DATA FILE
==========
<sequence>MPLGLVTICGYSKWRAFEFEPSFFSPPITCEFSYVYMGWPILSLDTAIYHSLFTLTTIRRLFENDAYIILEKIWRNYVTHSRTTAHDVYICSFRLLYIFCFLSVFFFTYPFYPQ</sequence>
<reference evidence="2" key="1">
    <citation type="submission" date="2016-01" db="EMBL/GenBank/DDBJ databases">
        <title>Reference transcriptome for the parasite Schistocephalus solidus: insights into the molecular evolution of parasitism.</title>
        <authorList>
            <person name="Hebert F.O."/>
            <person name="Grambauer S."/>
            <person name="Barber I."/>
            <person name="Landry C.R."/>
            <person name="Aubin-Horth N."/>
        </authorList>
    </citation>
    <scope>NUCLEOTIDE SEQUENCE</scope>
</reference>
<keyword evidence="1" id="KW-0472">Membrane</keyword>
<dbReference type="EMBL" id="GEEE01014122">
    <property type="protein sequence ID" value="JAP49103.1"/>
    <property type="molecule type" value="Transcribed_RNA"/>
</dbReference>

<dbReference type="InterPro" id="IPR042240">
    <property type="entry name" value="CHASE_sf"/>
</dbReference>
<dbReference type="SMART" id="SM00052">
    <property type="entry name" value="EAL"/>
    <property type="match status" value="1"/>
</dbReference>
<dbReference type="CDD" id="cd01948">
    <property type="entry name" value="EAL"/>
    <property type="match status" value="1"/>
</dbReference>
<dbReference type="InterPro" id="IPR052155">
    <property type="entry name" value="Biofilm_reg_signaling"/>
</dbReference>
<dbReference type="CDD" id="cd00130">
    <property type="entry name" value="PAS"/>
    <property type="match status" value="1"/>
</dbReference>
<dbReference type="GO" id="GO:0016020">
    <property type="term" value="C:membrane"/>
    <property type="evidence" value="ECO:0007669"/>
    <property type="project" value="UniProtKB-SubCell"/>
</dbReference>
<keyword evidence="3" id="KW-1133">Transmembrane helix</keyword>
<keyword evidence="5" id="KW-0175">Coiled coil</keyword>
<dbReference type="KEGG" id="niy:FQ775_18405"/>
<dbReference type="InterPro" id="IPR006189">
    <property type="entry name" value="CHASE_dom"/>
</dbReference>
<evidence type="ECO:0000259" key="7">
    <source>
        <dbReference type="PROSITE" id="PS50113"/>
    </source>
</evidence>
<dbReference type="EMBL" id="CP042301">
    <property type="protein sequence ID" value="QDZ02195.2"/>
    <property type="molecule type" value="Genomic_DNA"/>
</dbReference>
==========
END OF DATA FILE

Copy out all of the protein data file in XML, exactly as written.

<sequence>MPLGLVTICGYSKWRAFEFEPSFFSPPITCEFSYVYMGWPILSLDTAIYHSLFTLTTIRRLFENDAYIILEKIWRNYVTHSRTTAHDVYICSFRLLYIFCFLSVFFFTYPFYPQ</sequence>
<reference evidence="2" key="1">
    <citation type="submission" date="2016-01" db="EMBL/GenBank/DDBJ databases">
        <title>Reference transcriptome for the parasite Schistocephalus solidus: insights into the molecular evolution of parasitism.</title>
        <authorList>
            <person name="Hebert F.O."/>
            <person name="Grambauer S."/>
            <person name="Barber I."/>
            <person name="Landry C.R."/>
            <person name="Aubin-Horth N."/>
        </authorList>
    </citation>
    <scope>NUCLEOTIDE SEQUENCE</scope>
</reference>
<keyword evidence="1" id="KW-0472">Membrane</keyword>
<dbReference type="EMBL" id="GEEE01014122">
    <property type="protein sequence ID" value="JAP49103.1"/>
    <property type="molecule type" value="Transcribed_RNA"/>
</dbReference>

<dbReference type="InterPro" id="IPR042240">
    <property type="entry name" value="CHASE_sf"/>
</dbReference>
<dbReference type="SMART" id="SM00052">
    <property type="entry name" value="EAL"/>
    <property type="match status" value="1"/>
</dbReference>
<dbReference type="CDD" id="cd01948">
    <property type="entry name" value="EAL"/>
    <property type="match status" value="1"/>
</dbReference>
<dbReference type="InterPro" id="IPR052155">
    <property type="entry name" value="Biofilm_reg_signaling"/>
</dbReference>
<dbReference type="CDD" id="cd00130">
    <property type="entry name" value="PAS"/>
    <property type="match status" value="1"/>
</dbReference>
<dbReference type="GO" id="GO:0016020">
    <property type="term" value="C:membrane"/>
    <property type="evidence" value="ECO:0007669"/>
    <property type="project" value="UniProtKB-SubCell"/>
</dbReference>
<keyword evidence="3" id="KW-1133">Transmembrane helix</keyword>
<keyword evidence="5" id="KW-0175">Coiled coil</keyword>
<dbReference type="KEGG" id="niy:FQ775_18405"/>
<dbReference type="InterPro" id="IPR006189">
    <property type="entry name" value="CHASE_dom"/>
</dbReference>
<evidence type="ECO:0000259" key="7">
    <source>
        <dbReference type="PROSITE" id="PS50113"/>
    </source>
</evidence>
<dbReference type="EMBL" id="CP042301">
    <property type="protein sequence ID" value="QDZ02195.2"/>
    <property type="molecule type" value="Genomic_DNA"/>
</dbReference>